But she has adamantly opposed a fuller inquiry into the insurrection. Last December, she co-signed a letter calling for House Republicans to expel Representatives Liz Cheney and Adam Kinzinger from their conference for joining the committee investigating the Capitol riot, saying it brought “disrespect to our country’s rule of law” and “legal harassment to private citizens who have done nothing wrong.”
And in late March, The Post and CBS reported that she had sent a series of text messages to Mr. Trump’s chief of staff, Mark Meadows, imploring him to take steps to reverse the election. Ms. Thomas urged him to “release the Kraken and save us from the left taking America down,” invoking a popular slogan on the right that refers to a set of conspiratorial claims that Trump supporters believed would overturn the vote. In the text messages, she also indicated that she had been in contact with the president’s son-in-law, Jared Kushner, about a post-election legal strategy.
Democrats expressed outrage. In a letter after the text messages were reported, two dozen Democrats, including Senators Elizabeth Warren, Amy Klobuchar and Cory Booker, wrote: “Given the recent disclosures about Ms. Her Thomas’s efforts to overturn the election and her specific communications with White House officials about doing so, Justice Thomas’s participation in her cases involving the 2020 election and the January 6th attack is exceedingly difficult to reconcile with federal ethics requirements.”
Still, it remains an open question whether the House committee investigating the Jan. 6 attack will seek an interview with Ms. Thomas. In March, people familiar with the committee’s work signaled a desire to ask Ms. Thomas to voluntarily sit for an interview. But the committee has yet to do so, and its chairman, Representative Bennie Thompson, Democrat of Mississippi, told reporters that Ms. Thomas had not come up recently in the panel’s discussions.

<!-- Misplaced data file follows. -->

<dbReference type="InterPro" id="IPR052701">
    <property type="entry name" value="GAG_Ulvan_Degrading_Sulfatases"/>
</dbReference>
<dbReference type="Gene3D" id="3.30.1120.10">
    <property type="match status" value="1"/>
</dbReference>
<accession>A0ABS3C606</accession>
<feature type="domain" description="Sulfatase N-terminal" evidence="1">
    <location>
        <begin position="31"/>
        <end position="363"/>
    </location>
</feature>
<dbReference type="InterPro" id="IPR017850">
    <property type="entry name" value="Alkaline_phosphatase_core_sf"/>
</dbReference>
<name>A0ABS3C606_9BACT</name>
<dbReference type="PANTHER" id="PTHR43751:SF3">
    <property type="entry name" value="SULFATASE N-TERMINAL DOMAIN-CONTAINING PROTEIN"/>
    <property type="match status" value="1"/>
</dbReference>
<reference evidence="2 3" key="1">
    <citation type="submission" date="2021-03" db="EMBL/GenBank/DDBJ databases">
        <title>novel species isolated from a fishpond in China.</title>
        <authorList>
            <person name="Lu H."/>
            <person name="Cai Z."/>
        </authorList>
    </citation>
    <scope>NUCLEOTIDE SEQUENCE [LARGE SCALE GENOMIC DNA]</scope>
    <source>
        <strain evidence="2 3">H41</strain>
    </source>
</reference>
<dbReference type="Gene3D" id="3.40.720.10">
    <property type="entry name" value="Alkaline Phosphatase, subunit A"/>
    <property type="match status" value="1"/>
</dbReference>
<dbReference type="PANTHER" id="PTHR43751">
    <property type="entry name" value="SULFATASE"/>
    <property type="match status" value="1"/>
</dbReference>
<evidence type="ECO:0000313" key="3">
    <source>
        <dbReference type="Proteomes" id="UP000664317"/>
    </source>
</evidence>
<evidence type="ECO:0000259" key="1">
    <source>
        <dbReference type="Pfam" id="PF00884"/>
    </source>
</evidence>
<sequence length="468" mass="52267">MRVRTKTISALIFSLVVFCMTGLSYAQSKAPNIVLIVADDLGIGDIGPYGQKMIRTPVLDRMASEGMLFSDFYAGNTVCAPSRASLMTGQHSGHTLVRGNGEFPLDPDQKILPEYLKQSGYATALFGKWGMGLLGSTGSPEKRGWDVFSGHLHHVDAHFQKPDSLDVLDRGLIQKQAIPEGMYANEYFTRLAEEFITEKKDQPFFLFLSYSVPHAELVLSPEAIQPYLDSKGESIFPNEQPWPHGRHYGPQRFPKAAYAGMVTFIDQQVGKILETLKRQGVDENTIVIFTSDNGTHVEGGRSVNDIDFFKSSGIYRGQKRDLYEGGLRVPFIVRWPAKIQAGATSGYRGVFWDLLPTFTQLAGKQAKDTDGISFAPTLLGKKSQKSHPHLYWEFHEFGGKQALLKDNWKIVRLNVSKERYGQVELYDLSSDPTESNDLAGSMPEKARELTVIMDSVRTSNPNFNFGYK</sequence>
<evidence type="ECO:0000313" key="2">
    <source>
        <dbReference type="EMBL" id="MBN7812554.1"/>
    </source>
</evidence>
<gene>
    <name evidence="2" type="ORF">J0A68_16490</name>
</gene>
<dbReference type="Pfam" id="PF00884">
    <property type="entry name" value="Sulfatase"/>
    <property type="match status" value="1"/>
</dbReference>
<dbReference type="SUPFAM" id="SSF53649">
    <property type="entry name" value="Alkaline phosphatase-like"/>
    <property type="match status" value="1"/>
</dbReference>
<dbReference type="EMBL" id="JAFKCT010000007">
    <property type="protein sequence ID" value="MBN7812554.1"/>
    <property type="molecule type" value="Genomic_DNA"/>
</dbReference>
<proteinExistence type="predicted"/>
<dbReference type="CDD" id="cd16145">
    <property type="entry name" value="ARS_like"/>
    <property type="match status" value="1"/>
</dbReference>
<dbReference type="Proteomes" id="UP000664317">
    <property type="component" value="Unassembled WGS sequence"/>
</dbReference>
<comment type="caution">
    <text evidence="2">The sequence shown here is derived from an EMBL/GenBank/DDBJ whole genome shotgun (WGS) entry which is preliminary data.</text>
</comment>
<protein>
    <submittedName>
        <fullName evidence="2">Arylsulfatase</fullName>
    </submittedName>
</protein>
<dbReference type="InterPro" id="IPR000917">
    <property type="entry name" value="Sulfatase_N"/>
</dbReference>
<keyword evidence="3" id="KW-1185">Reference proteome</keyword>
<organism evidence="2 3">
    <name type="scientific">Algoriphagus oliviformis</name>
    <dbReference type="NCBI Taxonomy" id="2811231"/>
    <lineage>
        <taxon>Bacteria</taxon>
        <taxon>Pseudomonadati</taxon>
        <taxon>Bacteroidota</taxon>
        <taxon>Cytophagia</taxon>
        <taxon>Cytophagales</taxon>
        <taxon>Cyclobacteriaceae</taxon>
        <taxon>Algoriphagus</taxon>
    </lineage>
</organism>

Justice Thomas has remained defiant amid questions about his own impartiality, resisting calls that he refuses himself from matters that overlap with his wife’s activism. Earlier this year, when the Supreme Court ruled 8 to 1 to allow the release of records from the Trump White House related to Jan. 6, Justice Thomas was the sole dissenter. In February last year, he sharply dissented when the court declined to hear a case brought by Pennsylvania Republicans seeking to disqualify certain mail-in ballots.
The latest revelations about his wife follow a speech last week in which he lambasted protests in front of the houses of justices after a draft opinion was leaked that would overturn Roe v. Wade, the landmark abortion case. “I wonder how long we’re going to have these institutions at the rate we’re undermining them,” he told a conference of fellow conservatives. “And then I wonder when they’re gone or destabilized, what we’re going to have as a country.”
And he flashed at his own partisanship in claiming that the left’s protests lacked the decorum of the right — while failing to mention last year’s attack on the Capitol, or protests like those in front of Mr. Bowers’ house.